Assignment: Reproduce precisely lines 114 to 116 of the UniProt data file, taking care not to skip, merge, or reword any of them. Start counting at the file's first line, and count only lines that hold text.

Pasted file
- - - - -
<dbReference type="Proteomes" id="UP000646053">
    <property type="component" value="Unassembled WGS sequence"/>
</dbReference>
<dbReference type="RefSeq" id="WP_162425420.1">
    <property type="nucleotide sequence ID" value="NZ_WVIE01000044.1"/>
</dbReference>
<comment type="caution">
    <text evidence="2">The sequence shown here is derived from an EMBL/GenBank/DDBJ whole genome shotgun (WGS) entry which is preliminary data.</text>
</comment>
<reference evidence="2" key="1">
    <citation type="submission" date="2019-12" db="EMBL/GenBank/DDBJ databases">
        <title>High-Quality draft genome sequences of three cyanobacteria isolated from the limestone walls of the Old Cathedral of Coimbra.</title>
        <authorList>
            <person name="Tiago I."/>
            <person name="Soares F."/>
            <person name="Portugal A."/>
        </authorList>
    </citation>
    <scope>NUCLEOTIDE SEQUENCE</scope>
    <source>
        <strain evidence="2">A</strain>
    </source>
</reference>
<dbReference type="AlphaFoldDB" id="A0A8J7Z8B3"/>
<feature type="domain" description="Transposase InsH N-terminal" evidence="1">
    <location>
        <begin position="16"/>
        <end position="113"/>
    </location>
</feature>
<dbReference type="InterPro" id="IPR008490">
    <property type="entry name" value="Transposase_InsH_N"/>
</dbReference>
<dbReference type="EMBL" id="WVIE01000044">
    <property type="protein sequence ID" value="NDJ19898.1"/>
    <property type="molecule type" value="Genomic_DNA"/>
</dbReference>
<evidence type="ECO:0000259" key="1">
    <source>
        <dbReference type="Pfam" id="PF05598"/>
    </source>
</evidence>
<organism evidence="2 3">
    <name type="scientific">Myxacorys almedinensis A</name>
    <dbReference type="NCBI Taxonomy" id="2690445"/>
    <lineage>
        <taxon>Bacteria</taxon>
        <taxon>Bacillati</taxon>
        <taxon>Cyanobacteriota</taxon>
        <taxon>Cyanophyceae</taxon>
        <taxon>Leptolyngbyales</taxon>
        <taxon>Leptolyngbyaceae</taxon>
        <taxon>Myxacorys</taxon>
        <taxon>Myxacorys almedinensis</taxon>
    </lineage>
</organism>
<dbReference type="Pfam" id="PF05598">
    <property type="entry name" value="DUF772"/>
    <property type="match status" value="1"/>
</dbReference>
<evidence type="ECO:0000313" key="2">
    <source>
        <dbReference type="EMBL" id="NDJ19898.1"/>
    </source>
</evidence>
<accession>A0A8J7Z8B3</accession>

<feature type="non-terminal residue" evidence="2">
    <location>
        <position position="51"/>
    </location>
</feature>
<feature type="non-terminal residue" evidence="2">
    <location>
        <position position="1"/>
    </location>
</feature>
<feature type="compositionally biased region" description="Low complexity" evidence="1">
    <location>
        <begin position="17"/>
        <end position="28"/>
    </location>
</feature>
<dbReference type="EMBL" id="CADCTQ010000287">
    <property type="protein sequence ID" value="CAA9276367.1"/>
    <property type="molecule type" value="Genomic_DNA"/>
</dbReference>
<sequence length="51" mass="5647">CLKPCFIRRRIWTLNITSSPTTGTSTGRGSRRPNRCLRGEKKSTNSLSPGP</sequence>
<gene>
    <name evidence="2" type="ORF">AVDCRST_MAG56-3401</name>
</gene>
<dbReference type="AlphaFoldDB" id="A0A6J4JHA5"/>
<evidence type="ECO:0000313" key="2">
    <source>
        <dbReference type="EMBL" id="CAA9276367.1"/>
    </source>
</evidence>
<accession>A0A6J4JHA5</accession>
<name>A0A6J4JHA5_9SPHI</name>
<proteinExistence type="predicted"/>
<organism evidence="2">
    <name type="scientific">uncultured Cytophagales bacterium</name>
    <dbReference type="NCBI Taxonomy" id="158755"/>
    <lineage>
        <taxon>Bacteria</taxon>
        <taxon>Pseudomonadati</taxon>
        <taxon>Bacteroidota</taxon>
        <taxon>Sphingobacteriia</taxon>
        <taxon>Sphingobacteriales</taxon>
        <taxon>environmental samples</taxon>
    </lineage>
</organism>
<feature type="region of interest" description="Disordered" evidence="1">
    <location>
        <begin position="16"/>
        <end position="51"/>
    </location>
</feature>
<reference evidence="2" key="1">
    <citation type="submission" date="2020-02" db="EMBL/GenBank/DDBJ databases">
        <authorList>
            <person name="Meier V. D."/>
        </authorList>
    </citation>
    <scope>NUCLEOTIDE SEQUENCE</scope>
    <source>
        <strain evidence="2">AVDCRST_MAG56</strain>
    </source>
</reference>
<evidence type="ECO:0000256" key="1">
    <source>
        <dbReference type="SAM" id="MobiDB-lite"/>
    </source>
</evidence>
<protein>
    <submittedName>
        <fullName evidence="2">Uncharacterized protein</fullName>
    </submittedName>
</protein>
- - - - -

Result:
        <begin position="16"/>
        <end position="51"/>
    </location>